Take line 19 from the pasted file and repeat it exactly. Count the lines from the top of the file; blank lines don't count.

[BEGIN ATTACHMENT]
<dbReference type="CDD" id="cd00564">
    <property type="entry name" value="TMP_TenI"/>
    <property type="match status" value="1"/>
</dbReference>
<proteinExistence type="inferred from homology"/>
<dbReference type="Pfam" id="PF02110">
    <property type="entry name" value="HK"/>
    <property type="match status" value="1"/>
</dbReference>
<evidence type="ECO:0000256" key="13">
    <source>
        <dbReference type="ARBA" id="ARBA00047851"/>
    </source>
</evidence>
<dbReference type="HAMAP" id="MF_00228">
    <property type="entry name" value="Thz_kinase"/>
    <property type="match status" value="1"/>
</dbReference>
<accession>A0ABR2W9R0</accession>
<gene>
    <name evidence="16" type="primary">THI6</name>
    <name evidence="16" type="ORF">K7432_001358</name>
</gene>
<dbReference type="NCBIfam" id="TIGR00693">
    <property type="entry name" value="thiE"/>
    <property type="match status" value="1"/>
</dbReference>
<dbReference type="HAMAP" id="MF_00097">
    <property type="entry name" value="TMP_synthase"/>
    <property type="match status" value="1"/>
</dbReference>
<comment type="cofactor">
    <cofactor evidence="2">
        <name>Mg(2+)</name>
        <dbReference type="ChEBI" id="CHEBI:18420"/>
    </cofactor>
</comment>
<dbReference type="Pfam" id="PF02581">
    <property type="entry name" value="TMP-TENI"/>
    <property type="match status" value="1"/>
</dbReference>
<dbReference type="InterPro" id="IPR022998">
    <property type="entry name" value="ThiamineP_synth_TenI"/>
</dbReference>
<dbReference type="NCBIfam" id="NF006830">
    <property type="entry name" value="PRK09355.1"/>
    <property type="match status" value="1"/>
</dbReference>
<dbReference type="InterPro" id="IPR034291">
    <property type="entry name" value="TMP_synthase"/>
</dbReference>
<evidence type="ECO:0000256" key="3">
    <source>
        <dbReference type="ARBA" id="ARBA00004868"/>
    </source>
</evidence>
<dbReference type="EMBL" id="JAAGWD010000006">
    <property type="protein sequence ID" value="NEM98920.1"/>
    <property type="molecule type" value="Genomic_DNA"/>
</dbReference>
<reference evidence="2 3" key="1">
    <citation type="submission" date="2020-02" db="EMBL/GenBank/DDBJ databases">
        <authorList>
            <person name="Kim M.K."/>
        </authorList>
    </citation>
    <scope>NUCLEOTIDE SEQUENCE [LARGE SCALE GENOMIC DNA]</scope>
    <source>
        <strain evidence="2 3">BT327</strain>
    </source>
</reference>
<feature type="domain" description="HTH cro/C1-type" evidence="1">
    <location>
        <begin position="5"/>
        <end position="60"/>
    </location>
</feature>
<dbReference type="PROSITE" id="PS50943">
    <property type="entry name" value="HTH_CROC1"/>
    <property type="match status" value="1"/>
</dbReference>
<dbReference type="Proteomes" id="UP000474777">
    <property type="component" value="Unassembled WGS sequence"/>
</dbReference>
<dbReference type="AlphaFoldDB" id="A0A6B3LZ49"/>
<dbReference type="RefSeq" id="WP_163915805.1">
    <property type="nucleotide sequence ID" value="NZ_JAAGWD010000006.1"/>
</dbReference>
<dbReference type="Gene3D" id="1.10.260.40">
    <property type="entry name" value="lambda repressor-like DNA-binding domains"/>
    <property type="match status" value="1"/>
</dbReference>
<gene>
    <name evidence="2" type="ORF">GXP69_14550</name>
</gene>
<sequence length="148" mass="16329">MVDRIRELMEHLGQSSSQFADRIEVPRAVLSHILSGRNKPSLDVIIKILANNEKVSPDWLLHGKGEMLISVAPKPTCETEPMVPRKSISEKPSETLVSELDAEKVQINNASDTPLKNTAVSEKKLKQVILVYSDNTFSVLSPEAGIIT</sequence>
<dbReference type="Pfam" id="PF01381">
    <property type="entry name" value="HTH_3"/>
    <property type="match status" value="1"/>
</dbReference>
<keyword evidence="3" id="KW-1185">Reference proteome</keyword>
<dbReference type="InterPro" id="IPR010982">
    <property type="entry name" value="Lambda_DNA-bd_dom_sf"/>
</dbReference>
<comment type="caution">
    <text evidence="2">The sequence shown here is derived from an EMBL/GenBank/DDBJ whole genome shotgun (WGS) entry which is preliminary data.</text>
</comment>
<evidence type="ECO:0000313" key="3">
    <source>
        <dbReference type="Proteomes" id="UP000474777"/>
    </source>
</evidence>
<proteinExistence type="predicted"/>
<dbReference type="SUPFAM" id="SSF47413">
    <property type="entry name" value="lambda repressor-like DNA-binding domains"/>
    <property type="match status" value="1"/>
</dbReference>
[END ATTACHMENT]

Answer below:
<accession>A0ABR2W9R0</accession>